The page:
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Thread: Don Felder in the Press/Blogs/etc.

  1. #101
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    Default Re: Don Felder in the Press/Blogs/etc.

    Quote Originally Posted by UndertheWire View Post
    I'd guess that Don hasn't read his book recently and so has forgotten some of the things he's written. Looking at the quotes that Soda's pulled out, it doesn't seem so bad but what was a problem for me was the lack of context and balance. I'm inclined to believe him that Glenn could be unpleasant to work with (there's enough hints from other sources) but he doesn't do too well at explaining why people put up with it. That would require writing something positive.
    You have a good point, UTW, the context of why people put up with it is missing. I have no doubts that Glenn is likely to be moody. I have no idea as I've never met him, let alone spent time around him. Yet it seems to me that the kind of person capable of writing great songs, the kind that knows human emotions, vulnerabilities, strengths, everything it takes to understand people well enough to write songs that touch the hearts of so very many, that person would be the type to feel it all as well. I'm not sure I'm explaining this well, but I'd think that such a person would feel the highest of highs and the lowest of lows. When compared to a person like me, who tends to think in terms of black and white, true and false, on and off, and everything needs to be logical, I can see where such a person would be termed 'moody'. Anyway, Felder did a really good job of writing in depth about the 'lowest of lows'. The context of the rest of it is missing. We all know there was and is a lot more to Glenn what Felder documented. Either Felder can't see it, or he chose the path that would sell more books.

    As for his recent comments, what scares me is the possibility that he doesn't see the things he said as painting someone in a poor light, and not that he's forgotten what he said. I've said it before, but his discussion in his book about some of Joe's personal hygiene habits (or lack of), well, fans didn't need to know that. Not at all. If I were Joe, I'd certainly never speak to Felder ever again, and if I were forced to, I'd tell him off before punching him. I'm not sure how Felder can sit in front of an interviewer and blame Glenn and Don as the reasons Joe won't have anything to do with him. I would quote the parts I mean, but the thought of going back through that book and rereading parts of it makes me nauseous.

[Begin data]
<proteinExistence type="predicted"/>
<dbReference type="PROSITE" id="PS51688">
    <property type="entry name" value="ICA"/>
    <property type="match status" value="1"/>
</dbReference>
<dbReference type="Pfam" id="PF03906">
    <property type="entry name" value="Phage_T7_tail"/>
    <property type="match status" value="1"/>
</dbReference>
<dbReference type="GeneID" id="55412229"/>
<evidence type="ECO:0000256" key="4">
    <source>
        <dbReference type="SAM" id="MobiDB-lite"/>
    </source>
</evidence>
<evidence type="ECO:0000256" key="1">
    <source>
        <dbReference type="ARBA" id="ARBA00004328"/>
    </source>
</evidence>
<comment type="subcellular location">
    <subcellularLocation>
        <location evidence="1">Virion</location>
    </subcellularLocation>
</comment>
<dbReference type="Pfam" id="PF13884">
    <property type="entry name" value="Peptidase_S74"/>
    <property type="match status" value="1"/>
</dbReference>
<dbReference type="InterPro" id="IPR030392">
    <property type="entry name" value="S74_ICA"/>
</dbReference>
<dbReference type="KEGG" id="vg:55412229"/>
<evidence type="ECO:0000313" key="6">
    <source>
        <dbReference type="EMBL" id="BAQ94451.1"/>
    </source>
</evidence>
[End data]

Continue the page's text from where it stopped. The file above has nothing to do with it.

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  2. #102
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    Default Re: Don Felder in the Press/Blogs/etc.

    Good points UTW and Dreamer. I'm sure with time, age, and an updated PR strategy, Felder's perspective on people and long-ago events has evolved, which is natural, understandable, and his prerogative. Unfortunately for him, there is that book, which he will never get away from. What I really want is to get a look at the original draft of Heaven and Hell...I wonder if Felder is now thankful that it actually wasn't published as originally written.

    As for Joe and Timothy's treatment of Felder, the HOTE doc mentions the extent of the band tensions that Timothy was subjected to when he joined in 1977. Fast forward to 2001, and those tensions WERE STILL THERE - 24 freakin' years later!!! My theory on Joe and Tim is that they were just so RELIEVED to have the source of much of the tension out of the band. It opened up a new horizon for them. Now it was just the two of them and the two big stars - a tight little foursome that would be the Eagles. I'm now wondering if Felder's departure was what Glenn needed in order to write and record a new album. Joe and Tim were probably so excited to be embarking on making a new Eagles album and the prospect of touring without Felder and all of the friction he caused, that what they thought of him personally was completely irrelevant.

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    Default Re: Don Felder in the Press/Blogs/etc.

    Glenn and Don Henley come across badly in History of the Eagles. From what I’ve read, a lot of people, even those who like the documentary, now have a bad opinion of them. And it is not Don Felder’s fault, he is not the author of the documentary. It is an authorized documentary, so they only have themselves to blame.

    In the documentary, they blame all the tensions in the band on the drugs and Don Felder. But while making Long Road Out of Eden, the Eagles argued a lot and ended up recording their parts separately and sending the files to the studio. They weren’t doing drugs (that we know of) and Don Felder wasn’t in the band anymore. In a 2007 interview with Independent.ie, when talking about the album, Don Henley said: “Frankly, Joe and Timothy didn't bring in a lot of stuff. We were waiting for it, but it never came." Was it necessary to say that publicly? He really made them look bad.